It did not take me long to convince him to join SPEDU. But we did not trust he would quit. He too did not trust that we would honour our word to employ him at SPEDU. Suspicious as he was, he gave me his resignation letter before he gave it to the Speaker, Gladys Kokorwe. We had reached pay dirt! I gave the letter to Masisi. The day was Wednesday and Cabinet was in session. I felt good about myself. I had delivered a technical knock out to the UDC. I had previously attempted to recruit Duma Boko to the BDP before the 2014 elections.
Such attempt would be maliciously leaked to the press to create an impression that Boko had agreed to join the BDP. I felt betrayed by the conduct of a senior BDP member who was at the time close to the President. I was not close to President Khama at the time. It was at the time when those close to him used his name to push their agenda. I found myself on radio having to answer whether Boko had agreed to join the BDP. I felt I was being driven to betray confidences for selfish self-serving reasons. My hand had been forced and I was told it was an instruction. It was a lie. It was far from the truth. It was leaked at the time I was suggesting ways of luring him from the opposition. At the time 2014 did not look too promising.
The BDP popular vote in the previous elections spoke volumes. Boko would be a coup. Masisi the politician and the heir apparently wasted no time and called the Speaker to inform her of Mathokgwane’s resignation and that she should expect the letter. He read the letter to her. The telephone conversation happened through the red line, the most secure telephone line found in every Minister’s and other senior government offices. Well, we assumed it was secure. The Directorate of Intelligence and Security (DIS) may know otherwise. Someone quickly informed the radio stations about the resignation. Mathokgwane was cornered. He would resign that day. The UDC was shattered. The excitement and disbelief were palpable.
On the day that Mathokgwane resigned from Parliament I had lunch with him at Capello restaurant at Masa Center. He had T-bone with chips. He barely touched his food. I had pizza. Yes I had pizza. Chicken and mushroom to be precise! He could not resist a slice. His spirit was troubled because he had just informed Boko of his decision to quit and he wanted to be around a familiar face. I guess he felt he had betrayed Boko. He would not be the last to quit UDC. Typical of radio mall, those who saw us together later claimed that I had bought him with a plate of food or a bag full of cash. Little did they know that the food was on the house. When I heard of this, I was not disturbed by the uninformed gossip and unfounded rumours. After all my people always strive in such. It’s their pass time.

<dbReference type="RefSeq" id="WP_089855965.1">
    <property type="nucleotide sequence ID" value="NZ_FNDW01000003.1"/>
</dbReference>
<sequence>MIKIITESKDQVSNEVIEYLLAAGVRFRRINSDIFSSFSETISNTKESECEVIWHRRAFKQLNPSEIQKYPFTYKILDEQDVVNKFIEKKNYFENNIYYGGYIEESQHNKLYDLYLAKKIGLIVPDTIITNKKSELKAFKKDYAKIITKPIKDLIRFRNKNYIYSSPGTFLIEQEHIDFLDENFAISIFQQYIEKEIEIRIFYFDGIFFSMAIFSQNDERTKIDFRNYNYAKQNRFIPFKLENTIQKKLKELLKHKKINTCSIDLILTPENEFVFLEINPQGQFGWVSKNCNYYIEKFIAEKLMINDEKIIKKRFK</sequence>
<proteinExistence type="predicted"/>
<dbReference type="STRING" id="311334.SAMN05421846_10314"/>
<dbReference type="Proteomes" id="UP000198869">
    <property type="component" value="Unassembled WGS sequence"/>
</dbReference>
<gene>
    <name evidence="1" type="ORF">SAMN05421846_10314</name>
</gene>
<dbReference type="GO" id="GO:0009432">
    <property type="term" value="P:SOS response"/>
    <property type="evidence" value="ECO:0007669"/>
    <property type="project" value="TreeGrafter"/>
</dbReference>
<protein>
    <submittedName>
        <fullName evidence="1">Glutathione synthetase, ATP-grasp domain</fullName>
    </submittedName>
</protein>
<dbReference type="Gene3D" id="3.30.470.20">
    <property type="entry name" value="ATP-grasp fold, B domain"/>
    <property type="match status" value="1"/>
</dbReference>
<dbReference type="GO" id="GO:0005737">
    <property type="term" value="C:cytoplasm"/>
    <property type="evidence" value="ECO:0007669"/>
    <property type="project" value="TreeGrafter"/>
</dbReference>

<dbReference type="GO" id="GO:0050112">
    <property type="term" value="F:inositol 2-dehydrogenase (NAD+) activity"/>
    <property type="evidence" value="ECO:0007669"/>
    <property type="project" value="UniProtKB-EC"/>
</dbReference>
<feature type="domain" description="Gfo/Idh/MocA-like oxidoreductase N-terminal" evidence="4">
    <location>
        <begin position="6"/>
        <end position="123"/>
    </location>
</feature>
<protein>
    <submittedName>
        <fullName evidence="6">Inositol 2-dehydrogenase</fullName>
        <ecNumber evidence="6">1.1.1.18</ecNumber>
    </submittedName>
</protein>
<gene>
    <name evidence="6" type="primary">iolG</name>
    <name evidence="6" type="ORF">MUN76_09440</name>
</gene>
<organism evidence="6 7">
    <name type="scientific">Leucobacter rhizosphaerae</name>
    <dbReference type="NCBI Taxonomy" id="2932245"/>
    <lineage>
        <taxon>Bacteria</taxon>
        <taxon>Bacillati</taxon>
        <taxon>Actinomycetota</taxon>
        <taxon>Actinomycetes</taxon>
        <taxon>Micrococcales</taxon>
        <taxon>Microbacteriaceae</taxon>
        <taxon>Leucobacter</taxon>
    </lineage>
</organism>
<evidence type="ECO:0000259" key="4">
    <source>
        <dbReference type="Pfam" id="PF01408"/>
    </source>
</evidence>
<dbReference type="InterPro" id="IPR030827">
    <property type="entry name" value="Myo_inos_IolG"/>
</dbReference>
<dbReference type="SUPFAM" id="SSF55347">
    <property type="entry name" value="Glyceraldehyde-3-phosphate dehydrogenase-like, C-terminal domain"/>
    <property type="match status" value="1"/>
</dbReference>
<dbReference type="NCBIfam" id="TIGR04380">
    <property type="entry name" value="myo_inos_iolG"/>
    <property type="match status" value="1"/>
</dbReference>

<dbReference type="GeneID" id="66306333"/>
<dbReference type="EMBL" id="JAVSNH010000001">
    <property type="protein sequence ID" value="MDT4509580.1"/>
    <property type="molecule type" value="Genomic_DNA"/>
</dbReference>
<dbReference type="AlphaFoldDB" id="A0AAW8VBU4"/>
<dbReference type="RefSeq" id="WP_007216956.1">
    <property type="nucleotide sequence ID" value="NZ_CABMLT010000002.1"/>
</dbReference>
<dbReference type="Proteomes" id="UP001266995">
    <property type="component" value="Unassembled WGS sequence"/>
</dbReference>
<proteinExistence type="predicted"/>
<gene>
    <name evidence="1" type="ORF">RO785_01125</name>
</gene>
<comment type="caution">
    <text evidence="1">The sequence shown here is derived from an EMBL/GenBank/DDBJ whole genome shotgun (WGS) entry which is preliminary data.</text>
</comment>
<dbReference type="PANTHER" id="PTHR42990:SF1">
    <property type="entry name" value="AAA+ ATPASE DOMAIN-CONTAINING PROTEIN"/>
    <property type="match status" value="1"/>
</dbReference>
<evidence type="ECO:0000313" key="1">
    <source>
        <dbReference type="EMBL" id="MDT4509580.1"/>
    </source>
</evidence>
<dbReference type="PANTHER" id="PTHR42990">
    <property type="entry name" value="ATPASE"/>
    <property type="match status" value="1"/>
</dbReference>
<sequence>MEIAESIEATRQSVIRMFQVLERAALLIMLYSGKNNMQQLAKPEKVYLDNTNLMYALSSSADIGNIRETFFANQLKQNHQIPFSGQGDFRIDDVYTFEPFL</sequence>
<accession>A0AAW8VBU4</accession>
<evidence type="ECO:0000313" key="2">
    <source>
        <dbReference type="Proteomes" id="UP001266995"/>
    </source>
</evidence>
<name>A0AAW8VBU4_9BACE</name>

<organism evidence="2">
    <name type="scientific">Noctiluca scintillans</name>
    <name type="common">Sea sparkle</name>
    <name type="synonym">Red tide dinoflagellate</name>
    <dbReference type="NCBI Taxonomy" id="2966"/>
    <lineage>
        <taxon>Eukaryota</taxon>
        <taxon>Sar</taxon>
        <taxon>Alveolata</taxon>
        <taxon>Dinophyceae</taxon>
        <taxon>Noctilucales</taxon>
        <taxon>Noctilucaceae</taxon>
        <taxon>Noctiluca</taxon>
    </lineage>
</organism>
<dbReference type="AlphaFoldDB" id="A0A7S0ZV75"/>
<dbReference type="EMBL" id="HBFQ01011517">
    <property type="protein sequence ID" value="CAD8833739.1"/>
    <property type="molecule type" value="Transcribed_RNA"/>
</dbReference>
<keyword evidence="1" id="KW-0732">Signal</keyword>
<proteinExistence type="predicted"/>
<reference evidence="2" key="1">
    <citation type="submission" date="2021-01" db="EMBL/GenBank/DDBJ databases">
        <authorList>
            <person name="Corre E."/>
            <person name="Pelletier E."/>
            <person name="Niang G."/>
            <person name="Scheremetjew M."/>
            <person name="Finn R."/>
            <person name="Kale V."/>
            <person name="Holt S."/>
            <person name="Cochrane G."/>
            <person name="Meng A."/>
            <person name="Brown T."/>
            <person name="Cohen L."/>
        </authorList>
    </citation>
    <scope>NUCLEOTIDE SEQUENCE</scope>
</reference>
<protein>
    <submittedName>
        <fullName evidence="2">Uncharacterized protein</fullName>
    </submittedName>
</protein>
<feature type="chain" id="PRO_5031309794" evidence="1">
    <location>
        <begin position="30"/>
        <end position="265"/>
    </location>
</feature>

Having accomplished my mission, I would that evening fly out to Las Vegas on a trip with the SPEDU Chief Executive Officer (CEO). My conversations with him did not involve Mathokgwane. We were on a government trip. I complained to him about the poor airline choice.
I landed in New York still feeling good about my accomplishments. Molale would be next MP, so I and many in the BDP thought. The beauty about being a government Minister is that the government paid 90% of your phone bill. There was no cap as to how much usage one should not pass. I did not have to worry about my phone bill. Things were happening back in Botswana!
The weather was good in New York City (NYC). The smell of freshly baked pizza inescapable. I had flown as you would imagine on business class. That is how we flew as Ministers. I arrived feeling fresh. It was a pity I had flown SAA instead of Emirates, where I always enjoyed being upgraded to first class, where there are showers. You enjoyed such luxuries flying on Emirates. We landed in NYC at John F Kennedy International Airport. There is something different about JFK. It excites you. As you look out of the window as the plane taxis on the runway, you recognise instantly the might of the United States of America.
No sooner had I switched on my phone when I received a WhatsApp message from Spencer Mogapi, saying Mathokgwane was being replaced by the paramount chief of Barolong as an MP candidate for the UDC. I sobered up. This had not been foreseen. I hoped that the WhatsApp message was wrong. I called Advocate Sidney Pilane to get the necessary confirmation. It was true. Yes, we are friends across the political divide. More unites us than divides us. Opposition MPs make better friends because they are not competing with you for possible Ministerial positions. If you want to know people who gossip and lie about each other to their leaders, visit the ruling party.
The BDP did not foresee the paramount chief joining the opposition. We later learnt that the paramount chief was a friend to Mathokgwane. Did he play one on us? He has never confirmed his role on this saga. Maybe one day he will.
Eric Molale would proceed to lose elections in Goodhope-Mabule after winning the BDP primary elections. I had lent him my Hilux to campaign. Some senior BDP members decampaigned him. He was viewed with suspicion. He was viewed as a potential VP and he had the resume to be one. I shared the view that Molale would make the best VP to Masisi come the time. He understood government and how it worked.
Pity he lost then and the opportunity was lost. Preparing for 2019, Molale, having learnt his lesson would ask an outsider to help him campaign. The woman would be accommodated in my house in Lobatse. She would traverse Borolong campaigning quietly for Molale, who would eventually be unopposed. I do not remember Molale saying thank you to me. When it was my turn to face the primary elections, Morolong would descend into Lobatse to vote for another Morolong. Welcome to politics.
To be continued…
*Advocate Sadique Kebonang is a former Cabinet Minister and Member of Parliament for Lobatse constituency. This is an extract from his book ‘My life in politics and four President’ that will be published end of this year.